Travel

Taiwan’s Outer Islands Make for Exclusive Adventures

Friday May 18, 2012
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LOS ANGELES, CA - Taiwan’s best kept secret from worldwide travelers is its unique small outer islands surrounding the mainland. Lonely Planet described them as "opportunities for those intrepid enough to make the trip."

The four islands, Green, Guishan, Lanyu and Penghu, because of limited transportation, have remained exclusively private, well-preserved and almost unknown to the international travel spotlight for years. But with the recent discovery by foreign adventurers seeking for bold and fearless type of fun for their leisure, these islands are quickly becoming the best hidden gems of Asia.

Taiwan’s fourth largest island, Green (Ludao) Island, is located off-shore of Taitung, Southeast of Taiwan. The island is surrounded by coral reefs comprised of various colorful and vibrant species that makes it a snorkelers’ ultimate paradise.

The round-shape island is 16.3 kilometer designed with highways linking to most of the popular scenic spots including the Green Island Lighthouse, Green Island Park, General Rock, Gateway Rock, Guanyin Cave, Youzi Lake, Pekinese Dog Rocks, Sleeping Beauty Rock, Sail Cape, Black Ghost Cave, and the rare Zhaori Saltwater Hot Springs. According to the island’s indigenous people, soaking in the hot-spring water especially under the bright stars at night helps alleviate stress and a long list of ailments including neuralgia, arthritis, intestinal disorders, and skin diseases.

Located in the Northeastern Coast of Taiwan is Guishan Island, the only outer island with an active volcano and magnificent coastal views. In order to preserve the natural environment and beauty of this wondrous haven, the number of tourists is controlled. But with the recent growing popularity of whale watching, the island has become a must tourist attraction for mainlanders and foreigners.

The four islands, Green, Guishan, Lanyu and Penghu, because of limited transportation, have remained exclusively private, well-preserved and almost unknown to the international travel spotlight.

Situated off the Southeastern Coast of Taiwan like Green Island, Lanyu (Orchid) Island is its closest neighbor. According to scientists, Lanyu Island was raised from the sea by the accumulation of volcanic lava. The mountainous island has a moist and rainy climate covered with dense rain forest filled with a variety of plants and animals unique to the island. The island’s coral reefs combined with the perfect current makes it a paradise for fishermen and skin divers.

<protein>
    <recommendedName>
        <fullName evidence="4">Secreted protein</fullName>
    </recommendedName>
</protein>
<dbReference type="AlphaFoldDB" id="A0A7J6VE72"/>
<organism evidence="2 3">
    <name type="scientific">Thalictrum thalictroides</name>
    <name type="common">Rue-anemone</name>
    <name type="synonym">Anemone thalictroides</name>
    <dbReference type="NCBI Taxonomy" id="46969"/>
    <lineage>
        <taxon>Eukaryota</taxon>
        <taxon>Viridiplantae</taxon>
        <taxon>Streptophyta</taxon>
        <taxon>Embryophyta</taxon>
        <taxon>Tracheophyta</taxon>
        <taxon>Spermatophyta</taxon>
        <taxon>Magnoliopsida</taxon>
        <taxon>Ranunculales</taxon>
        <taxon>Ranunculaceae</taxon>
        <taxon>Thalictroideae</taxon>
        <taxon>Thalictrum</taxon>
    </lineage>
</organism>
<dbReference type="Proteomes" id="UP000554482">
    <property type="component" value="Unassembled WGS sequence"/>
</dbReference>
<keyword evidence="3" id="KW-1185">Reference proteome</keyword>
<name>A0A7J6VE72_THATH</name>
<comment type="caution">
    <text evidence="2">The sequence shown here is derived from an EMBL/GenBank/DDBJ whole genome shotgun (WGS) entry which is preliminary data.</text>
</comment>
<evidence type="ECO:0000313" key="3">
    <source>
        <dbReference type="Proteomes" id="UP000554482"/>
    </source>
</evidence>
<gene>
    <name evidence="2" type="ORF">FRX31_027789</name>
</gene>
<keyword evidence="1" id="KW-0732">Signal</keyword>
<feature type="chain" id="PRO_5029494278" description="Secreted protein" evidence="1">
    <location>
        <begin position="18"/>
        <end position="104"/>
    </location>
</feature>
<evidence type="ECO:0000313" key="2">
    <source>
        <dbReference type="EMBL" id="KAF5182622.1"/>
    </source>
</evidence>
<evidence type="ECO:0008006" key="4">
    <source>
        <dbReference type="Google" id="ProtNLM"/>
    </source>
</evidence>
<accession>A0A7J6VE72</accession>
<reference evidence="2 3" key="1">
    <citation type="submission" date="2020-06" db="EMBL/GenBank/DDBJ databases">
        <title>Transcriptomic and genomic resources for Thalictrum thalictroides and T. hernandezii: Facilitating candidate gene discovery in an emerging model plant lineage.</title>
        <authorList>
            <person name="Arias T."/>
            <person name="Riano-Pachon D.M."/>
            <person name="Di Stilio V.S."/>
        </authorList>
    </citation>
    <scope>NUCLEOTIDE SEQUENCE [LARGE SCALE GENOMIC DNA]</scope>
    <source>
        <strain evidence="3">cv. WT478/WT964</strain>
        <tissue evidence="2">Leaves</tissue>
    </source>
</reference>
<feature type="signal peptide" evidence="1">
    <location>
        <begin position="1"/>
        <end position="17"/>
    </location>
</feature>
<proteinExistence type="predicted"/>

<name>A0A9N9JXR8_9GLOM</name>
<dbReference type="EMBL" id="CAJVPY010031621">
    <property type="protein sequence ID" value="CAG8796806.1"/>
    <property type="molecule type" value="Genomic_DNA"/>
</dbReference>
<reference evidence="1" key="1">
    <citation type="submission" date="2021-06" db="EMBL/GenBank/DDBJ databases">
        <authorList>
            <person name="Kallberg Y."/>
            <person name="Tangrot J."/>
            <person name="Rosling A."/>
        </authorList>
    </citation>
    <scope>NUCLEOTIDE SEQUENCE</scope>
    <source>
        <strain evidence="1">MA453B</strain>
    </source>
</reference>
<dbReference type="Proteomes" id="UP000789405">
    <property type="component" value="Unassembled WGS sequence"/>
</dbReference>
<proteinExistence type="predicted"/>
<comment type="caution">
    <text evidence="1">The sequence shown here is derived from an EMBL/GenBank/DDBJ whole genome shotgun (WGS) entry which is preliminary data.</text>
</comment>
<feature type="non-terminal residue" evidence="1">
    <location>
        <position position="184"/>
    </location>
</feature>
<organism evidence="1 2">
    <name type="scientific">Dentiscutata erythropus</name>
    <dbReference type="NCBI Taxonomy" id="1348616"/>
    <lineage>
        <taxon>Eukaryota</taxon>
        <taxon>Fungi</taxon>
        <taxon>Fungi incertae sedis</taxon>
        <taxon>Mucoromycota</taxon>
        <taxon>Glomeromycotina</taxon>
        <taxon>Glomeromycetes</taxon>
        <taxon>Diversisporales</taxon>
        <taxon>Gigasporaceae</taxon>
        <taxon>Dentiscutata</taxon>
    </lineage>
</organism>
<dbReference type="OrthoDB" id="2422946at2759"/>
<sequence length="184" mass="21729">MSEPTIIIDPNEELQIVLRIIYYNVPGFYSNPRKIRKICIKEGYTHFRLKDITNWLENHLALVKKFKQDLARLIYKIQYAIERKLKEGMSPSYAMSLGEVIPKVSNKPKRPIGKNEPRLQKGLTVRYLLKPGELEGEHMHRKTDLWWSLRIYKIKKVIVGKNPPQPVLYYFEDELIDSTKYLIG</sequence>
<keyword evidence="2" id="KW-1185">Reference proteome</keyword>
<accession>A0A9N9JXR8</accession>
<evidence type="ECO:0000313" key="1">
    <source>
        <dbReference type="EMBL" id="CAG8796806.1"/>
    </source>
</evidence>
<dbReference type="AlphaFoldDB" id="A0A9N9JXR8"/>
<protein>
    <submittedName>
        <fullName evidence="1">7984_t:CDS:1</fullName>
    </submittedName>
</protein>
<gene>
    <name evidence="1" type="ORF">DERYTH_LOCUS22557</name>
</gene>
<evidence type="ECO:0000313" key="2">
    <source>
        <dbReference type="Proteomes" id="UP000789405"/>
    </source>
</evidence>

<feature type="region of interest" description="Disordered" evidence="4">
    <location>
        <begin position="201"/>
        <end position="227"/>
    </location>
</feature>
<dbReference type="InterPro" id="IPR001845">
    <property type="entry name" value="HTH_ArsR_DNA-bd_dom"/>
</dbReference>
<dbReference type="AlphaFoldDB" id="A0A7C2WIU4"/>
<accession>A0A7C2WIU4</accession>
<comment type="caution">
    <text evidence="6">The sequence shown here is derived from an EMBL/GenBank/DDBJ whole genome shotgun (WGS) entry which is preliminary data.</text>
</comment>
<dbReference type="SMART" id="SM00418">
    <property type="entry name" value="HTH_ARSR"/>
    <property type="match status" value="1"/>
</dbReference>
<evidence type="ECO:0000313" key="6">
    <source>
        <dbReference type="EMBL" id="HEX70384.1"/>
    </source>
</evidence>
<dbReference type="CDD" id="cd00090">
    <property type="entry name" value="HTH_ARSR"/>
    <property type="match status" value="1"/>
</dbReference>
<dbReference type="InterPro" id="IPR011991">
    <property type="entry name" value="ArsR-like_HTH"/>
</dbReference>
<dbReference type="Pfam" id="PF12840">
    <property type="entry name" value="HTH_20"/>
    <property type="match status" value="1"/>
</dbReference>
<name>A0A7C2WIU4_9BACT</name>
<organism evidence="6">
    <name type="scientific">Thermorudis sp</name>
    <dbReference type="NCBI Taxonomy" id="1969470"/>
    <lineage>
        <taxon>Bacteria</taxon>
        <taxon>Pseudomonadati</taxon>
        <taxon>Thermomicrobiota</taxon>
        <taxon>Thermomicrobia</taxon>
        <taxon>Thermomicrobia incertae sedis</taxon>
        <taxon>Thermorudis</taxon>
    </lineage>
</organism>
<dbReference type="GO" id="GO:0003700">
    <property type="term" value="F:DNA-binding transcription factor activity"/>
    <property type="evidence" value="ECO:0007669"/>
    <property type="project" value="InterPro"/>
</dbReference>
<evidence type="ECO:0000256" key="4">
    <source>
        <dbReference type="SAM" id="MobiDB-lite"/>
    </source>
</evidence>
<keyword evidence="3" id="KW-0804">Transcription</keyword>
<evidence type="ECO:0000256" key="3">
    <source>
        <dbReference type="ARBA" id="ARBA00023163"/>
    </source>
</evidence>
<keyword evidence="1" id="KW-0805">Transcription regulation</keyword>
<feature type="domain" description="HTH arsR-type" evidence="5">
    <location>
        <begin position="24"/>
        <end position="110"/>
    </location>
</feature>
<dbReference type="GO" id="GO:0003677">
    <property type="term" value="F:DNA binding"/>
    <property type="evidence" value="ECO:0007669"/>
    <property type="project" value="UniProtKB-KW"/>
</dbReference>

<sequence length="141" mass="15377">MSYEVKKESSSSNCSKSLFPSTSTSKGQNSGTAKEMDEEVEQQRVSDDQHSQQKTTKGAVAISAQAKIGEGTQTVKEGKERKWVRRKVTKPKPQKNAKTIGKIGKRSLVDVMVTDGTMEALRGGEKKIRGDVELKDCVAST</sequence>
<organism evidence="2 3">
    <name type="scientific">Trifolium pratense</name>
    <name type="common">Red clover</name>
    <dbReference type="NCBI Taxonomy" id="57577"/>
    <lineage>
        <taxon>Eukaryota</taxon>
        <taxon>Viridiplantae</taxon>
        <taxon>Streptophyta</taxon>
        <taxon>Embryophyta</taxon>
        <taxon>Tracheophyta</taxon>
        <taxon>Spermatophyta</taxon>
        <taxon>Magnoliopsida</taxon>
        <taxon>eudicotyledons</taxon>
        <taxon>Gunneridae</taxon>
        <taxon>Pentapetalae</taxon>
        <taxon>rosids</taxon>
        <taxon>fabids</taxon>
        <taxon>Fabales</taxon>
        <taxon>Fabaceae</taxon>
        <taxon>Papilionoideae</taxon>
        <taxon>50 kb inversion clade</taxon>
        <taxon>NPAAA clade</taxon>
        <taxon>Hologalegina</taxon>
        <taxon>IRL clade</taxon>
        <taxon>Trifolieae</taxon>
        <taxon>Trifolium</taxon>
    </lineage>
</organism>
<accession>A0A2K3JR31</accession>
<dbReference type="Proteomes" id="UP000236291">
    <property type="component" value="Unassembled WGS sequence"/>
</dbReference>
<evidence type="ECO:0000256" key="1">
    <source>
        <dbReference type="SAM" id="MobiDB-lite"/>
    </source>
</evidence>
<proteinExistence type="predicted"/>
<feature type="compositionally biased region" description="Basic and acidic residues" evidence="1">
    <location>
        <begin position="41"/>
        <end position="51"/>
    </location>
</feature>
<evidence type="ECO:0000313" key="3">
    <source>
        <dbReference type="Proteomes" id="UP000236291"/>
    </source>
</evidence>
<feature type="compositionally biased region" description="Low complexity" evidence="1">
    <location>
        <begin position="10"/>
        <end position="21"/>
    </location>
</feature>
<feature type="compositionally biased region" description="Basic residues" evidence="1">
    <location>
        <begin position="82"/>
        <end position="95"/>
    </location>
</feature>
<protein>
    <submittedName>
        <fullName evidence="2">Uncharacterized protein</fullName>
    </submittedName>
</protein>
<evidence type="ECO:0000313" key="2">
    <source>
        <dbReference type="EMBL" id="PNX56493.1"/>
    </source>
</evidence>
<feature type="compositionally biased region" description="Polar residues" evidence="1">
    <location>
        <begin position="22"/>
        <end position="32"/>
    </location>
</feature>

Since the island was discovered, it has been inhabited by the Yami tribe, the most primitive of Taiwan’s indigenous tribes. The main reason that the island has maintained its pristine natural beauty through time is Yami’s success to maintain their traditional culture and lifestyle, which includes a must visit tour of how they built traditional stone houses mostly underground to avoid extreme temperatures and ravages of typhoons. Other popular must see events created by the Yami tribe are The Flying Fish and Boat Launching festivals.

The Penghu archipelago is Taiwan’s largest offshore cluster of islands located in the straits that separate Taiwan from China. Penghu is made up of ninety small islands with a combined coastline that stretches more than 320 kilometers. Each season brings its own particular scenery to the islands. The landscape is characterized by basaltic rocks, coral reefs, sea-eroded formations, and beaches. The popular fishing culture and migratory birds are what makes this island unique from all other islands in the world.

"Taiwan’s outer islands have so much natural beauty, culture and treasure only unique to these individual islands that are still being kept as Asia’s best secret from our international travelers," said Trust Lin, Director of Taiwan Tourism Bureau Los Angeles. "By introducing our outer islands, we hope more international travelers seeking for unique places to explore will select our islands as their next new adventure."

For more information on traveling to Taiwan, please visit www.taiwan.net.tw

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